Finally, let your teen know they NEVER have to participate in any type of sexual activity out of peer pressure, or in which they feel uncomfortable or unsure.
Healthy relationships should never make them feel uneasy or afraid.
3. Acknowledge the childhood sexual abuse theme in the book/film
The Fifty Shades series ignites curiosity about BDSM (Bondage, Dominance, Sadism and Masochism) and other sex games that "spice up" sexual routines for couples. Novelty, in and out of the bedroom, is a critical component and keeping couples attached and feeling close.
However, the idea that Fifty Shades is about BDSM is a misnomer because true BDSM is CONSENSUAL, respectful, and non-violent. By contrast, the sexual interactions in this film involve emotional abuse and sexual violence, and are nonconsensual in that consent becomes compromised by alcohol and coercion (much like rape scenarios on college campuses).
In the series, BDSM is used as a forum for acting out sexual aggression, rather than the vehicle for closeness and mutual pleasure it's intended.
Not surprisingly, the main character in the books/film, Christian Grey, was sexually abused as a child, and like many sexual abuse survivors, his character has coercive sexual fantasies, often fueled by pornography. As a result, he asserts his personal interests at the expense of others and prefers impersonal sexual relationships.
TIP—Here's a sample script for talking to your teen about this specific point:
"This is a movie is about a man who was abused as a child, and therefore thinks something wrong: He believes that love and pain go together.
4. Explain the romance factor, and how it's not real love.
Somewhere between a modern day Beauty and the Beast and an illicit BDSM fantasy, the movie strikes a chord with women who enjoy the romantic fantasy of being swept away by a modern, steamy-sex style Prince Charming.
Fantasies of submission are common among women, and some experts note that when women enjoy acting out these fantasies, it frees their partner from worrying about hurting them, allowing for more satisfying intimacy.
Fifty Shades of Grey uses BDSM to play out some of these female fantasies, and in so doing, illustrates the romantic cliche of being so drawn to a person that you will do "anything" to be with them. The main character is a successful, desirable man, who lavishly "courts" the woman in the movie. He is handsome, wealthy, and in control.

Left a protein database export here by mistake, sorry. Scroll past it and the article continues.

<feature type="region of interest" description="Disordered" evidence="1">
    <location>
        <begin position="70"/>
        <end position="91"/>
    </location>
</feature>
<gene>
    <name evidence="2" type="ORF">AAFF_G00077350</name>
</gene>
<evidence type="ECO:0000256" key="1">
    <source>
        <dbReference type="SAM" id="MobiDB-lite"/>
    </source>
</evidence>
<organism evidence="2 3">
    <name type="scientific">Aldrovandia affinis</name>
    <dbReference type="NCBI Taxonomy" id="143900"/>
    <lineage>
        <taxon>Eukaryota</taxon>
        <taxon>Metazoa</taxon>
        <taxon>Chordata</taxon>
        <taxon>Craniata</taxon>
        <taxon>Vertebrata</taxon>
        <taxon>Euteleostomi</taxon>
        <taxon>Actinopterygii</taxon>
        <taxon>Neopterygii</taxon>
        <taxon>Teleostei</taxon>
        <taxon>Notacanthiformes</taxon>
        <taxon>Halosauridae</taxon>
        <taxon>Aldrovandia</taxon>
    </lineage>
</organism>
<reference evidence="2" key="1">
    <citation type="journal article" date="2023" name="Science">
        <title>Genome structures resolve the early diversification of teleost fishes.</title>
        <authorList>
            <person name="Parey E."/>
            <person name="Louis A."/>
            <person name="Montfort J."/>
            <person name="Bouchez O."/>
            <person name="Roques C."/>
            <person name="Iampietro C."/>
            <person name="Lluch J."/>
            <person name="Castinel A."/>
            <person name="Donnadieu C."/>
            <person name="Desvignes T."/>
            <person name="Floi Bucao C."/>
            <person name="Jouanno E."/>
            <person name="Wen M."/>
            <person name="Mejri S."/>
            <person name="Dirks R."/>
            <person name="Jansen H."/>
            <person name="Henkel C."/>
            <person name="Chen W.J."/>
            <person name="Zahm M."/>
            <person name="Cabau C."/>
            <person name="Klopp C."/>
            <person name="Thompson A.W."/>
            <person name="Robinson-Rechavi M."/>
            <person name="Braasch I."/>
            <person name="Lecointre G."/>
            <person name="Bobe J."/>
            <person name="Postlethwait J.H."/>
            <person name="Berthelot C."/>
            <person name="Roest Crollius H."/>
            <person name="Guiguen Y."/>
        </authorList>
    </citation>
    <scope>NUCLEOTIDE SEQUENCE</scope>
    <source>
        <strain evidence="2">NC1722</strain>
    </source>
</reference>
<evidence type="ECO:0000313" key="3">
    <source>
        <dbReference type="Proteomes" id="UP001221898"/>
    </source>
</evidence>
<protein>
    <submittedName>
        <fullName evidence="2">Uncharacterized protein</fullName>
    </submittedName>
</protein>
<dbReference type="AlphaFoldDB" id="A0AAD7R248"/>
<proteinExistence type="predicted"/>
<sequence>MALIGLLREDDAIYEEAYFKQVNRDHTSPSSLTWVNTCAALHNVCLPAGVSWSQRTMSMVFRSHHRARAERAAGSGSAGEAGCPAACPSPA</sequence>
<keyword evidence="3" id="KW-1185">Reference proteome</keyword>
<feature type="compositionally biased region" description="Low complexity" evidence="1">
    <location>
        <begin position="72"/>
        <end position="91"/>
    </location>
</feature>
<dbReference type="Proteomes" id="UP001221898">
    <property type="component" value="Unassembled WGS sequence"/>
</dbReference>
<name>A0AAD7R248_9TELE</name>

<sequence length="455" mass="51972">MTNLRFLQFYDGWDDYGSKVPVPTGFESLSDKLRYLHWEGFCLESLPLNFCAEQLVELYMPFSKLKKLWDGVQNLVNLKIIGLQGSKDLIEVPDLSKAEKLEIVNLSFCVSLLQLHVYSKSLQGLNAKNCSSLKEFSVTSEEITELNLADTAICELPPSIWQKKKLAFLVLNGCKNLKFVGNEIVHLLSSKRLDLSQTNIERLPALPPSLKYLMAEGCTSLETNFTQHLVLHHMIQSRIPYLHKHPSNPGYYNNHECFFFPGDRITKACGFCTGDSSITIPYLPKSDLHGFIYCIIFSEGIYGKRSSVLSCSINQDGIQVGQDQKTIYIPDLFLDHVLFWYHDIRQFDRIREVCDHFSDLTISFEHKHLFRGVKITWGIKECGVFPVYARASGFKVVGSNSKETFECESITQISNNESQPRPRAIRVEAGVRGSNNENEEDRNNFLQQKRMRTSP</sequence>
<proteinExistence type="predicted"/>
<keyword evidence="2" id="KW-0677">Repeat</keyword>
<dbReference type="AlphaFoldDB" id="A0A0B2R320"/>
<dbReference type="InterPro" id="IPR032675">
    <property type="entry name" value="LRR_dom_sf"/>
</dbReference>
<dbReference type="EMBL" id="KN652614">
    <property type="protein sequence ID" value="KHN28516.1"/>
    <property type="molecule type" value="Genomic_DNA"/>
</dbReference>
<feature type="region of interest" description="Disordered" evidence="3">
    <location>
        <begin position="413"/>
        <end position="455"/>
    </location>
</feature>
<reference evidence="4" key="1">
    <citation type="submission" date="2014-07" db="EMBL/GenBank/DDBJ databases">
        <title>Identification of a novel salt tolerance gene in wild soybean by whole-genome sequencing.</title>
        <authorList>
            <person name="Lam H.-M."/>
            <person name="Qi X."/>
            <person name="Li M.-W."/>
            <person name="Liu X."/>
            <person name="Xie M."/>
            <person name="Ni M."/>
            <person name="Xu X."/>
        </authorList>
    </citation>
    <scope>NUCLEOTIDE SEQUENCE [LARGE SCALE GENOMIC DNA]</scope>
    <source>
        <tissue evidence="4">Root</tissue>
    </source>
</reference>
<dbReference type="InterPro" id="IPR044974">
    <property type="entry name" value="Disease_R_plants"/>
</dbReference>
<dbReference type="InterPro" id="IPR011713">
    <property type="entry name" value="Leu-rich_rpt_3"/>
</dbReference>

The woman is overly-trusting, lacks self-confidence, and is vulnerable. He's drawn to her beauty, her vulnerability, and her submissiveness; she's drawn to his confidence, his wealth, and the attention he pays to her. He's powerful and shows he can take care of her—and she so desperately wants him to. So absorbed in her desire for him, she does not recognize the warning signs of how dangerous this relationship is to her.
TIP—Here's a sample script for talking to your teen about this specific point:
"Romance is a kind of fantasy about love—it's more like how we want love to be, not how it actually is.
Teens are curious, and the appetite to see and discuss this film is already substantial. Our teens are already bombarded with messages from Fifty Shades in the media, and as parents and educators it's time to discuss the issues raised in the film with them.
As hard and controversial as these topics might be to discuss, they are some of the most important questions facing our teens—namely, questions surrounding love, sexuality, and respect.
Showing teens that it is okay to feel curious and ask questions is a first step in modeling healthy, open discourse that will aid them in articulating their thoughts and forming their values about these important topics.
Feel like you need a little extra support as you engage in this discussion with your teen? Stop by my website for a wealth of great information like this to help you keep healthy communication flowing in your family, and with your teen.